Genomic insights into the early peopling of the Caribbean

Kathrin Nägele, Cosimo Posth, Miren Iraeta Orbegozo, Yadira Chinique De Armas, Silvia Teresita Hernández Godoy, Ulises M.González Herrera, Maria A. Nieves-Colón, Marcela Sandoval-Velasco, Dorothea Mylopotamitaki, Rita Radzeviciute, Jason Laffoon, William J. Pestle, Jazmin Ramos-Madrigal, Thiseas C. Lamnidis, William C. Schaffer, Robert S. Carr, Jane S. Day, Carlos Arredondo Antúnez, Armando Rangel Rivero, Antonio J. Martínez-FuentesEdwin Crespo-Torres, Ivan Roksandic, Anne C. Stone, Carles Lalueza-Fox, Menno Hoogland, Mirjana Roksandic, Corinne L. Hofman, Johannes Krause, Hannes Schroeder

Research output: Contribution to journalArticlepeer-review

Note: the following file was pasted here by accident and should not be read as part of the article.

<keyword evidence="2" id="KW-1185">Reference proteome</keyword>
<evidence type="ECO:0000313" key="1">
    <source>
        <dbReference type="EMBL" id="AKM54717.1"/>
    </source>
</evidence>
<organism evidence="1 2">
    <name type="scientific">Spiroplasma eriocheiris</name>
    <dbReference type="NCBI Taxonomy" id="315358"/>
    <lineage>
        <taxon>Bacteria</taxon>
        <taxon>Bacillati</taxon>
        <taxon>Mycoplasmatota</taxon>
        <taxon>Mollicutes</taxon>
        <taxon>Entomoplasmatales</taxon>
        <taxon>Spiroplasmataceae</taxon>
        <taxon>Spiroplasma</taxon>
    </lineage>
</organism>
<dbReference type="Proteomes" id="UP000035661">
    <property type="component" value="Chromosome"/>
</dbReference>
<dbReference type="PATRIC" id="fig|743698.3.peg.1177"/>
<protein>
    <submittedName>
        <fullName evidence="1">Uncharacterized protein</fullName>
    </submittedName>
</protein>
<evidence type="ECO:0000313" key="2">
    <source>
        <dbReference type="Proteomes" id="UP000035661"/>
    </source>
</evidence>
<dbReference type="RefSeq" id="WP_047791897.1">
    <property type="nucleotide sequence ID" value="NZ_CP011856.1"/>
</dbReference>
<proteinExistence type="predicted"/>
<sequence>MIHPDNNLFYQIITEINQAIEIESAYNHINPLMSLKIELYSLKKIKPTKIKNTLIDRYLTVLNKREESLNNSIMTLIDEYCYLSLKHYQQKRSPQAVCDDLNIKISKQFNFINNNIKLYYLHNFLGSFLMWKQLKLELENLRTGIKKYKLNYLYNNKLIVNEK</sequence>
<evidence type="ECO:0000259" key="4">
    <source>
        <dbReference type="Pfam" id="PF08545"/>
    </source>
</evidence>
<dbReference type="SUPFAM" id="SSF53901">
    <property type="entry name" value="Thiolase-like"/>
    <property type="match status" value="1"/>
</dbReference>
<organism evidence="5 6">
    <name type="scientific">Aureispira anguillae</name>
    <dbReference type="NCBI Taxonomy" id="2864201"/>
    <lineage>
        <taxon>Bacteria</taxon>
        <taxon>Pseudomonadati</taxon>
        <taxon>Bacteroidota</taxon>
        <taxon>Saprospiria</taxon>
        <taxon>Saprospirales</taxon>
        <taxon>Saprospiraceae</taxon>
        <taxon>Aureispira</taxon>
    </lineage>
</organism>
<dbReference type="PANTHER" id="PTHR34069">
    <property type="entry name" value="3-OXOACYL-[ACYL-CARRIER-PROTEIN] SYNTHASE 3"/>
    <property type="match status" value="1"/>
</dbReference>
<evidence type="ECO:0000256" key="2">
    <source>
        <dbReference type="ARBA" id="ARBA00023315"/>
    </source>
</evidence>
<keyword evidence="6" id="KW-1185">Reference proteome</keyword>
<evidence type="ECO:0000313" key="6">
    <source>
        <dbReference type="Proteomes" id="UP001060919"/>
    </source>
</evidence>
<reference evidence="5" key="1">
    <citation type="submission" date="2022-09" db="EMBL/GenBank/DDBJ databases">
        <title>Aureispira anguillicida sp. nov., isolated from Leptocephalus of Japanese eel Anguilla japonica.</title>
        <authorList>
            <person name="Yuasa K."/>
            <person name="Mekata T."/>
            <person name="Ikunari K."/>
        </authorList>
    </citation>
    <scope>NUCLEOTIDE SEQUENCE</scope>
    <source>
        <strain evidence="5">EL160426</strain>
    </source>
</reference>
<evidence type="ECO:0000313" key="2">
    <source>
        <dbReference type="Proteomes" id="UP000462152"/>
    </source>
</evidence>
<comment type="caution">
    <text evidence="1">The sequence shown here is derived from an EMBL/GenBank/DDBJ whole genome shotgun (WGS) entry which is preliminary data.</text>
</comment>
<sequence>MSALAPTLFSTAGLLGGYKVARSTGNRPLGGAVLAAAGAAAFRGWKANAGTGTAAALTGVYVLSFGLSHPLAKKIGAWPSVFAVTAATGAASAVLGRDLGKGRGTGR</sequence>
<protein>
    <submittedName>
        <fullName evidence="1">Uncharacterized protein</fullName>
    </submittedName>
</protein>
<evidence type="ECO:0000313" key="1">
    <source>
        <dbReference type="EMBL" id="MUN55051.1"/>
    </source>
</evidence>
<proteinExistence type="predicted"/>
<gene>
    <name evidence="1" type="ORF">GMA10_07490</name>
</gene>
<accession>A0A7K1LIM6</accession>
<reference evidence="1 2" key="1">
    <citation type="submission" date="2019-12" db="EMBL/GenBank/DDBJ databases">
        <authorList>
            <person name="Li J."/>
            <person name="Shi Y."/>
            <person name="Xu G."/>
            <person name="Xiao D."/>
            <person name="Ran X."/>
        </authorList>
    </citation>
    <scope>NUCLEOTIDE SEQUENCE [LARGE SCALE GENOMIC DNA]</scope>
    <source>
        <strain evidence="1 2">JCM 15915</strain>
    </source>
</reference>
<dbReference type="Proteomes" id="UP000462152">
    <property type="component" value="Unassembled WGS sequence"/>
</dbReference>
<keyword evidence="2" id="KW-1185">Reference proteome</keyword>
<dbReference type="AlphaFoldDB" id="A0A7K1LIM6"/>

43 Scopus citations


The Caribbean was one of the last regions of the Americas to be settled by humans, but where they came from and how and when they reached the islands remain unclear. We generated genome-wide data for 93 ancient Caribbean islanders dating between 3200 and 400 calibrated years before the present and found evidence of at least three separate dispersals into the region, including two early dispersals into the Western Caribbean, one of which seems connected to radiation events in North America. This was followed by a later expansion from South America. We also detected genetic differences between the early settlers and the newcomers from South America, with almost no evidence of admixture. Our results add to our understanding of the initial peopling of the Caribbean and the movements of Archaic Age peoples in the Americas.

Original languageEnglish (US)
Pages (from-to)456-460
Number of pages5
Issue number6502
StatePublished - Jul 24 2020

ASJC Scopus subject areas

  • General


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